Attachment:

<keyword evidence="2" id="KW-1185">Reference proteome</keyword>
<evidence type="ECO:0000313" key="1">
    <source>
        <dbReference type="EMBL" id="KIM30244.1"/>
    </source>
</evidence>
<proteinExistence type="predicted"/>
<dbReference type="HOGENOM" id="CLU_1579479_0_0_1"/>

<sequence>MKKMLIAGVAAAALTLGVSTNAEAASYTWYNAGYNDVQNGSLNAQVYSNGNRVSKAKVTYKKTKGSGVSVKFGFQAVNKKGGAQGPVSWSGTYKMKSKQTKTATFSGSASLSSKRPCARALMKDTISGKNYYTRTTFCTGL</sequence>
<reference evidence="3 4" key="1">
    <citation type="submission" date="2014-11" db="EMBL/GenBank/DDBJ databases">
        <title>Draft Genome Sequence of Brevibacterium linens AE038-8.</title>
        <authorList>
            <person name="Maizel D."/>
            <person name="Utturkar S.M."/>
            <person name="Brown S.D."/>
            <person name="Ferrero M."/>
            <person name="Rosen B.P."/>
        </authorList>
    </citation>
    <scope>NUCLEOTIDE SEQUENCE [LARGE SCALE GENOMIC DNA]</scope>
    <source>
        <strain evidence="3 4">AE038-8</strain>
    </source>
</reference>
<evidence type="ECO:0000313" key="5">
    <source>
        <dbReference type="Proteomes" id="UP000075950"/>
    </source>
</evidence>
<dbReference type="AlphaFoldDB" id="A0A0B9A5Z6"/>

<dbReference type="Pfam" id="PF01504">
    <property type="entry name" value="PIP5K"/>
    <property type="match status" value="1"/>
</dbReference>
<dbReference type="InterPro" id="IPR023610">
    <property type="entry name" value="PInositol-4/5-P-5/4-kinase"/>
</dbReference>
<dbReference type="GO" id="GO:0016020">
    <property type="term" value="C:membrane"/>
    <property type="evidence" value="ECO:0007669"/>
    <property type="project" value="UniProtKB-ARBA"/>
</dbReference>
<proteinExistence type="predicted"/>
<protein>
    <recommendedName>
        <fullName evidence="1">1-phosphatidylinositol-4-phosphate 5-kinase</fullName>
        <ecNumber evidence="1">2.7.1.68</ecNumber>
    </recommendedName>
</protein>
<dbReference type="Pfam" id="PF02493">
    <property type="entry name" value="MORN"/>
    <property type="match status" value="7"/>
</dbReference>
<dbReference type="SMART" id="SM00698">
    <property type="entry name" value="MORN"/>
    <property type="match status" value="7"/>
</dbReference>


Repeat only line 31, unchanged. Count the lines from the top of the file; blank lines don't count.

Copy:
<dbReference type="AlphaFoldDB" id="A0A0B9A5Z6"/>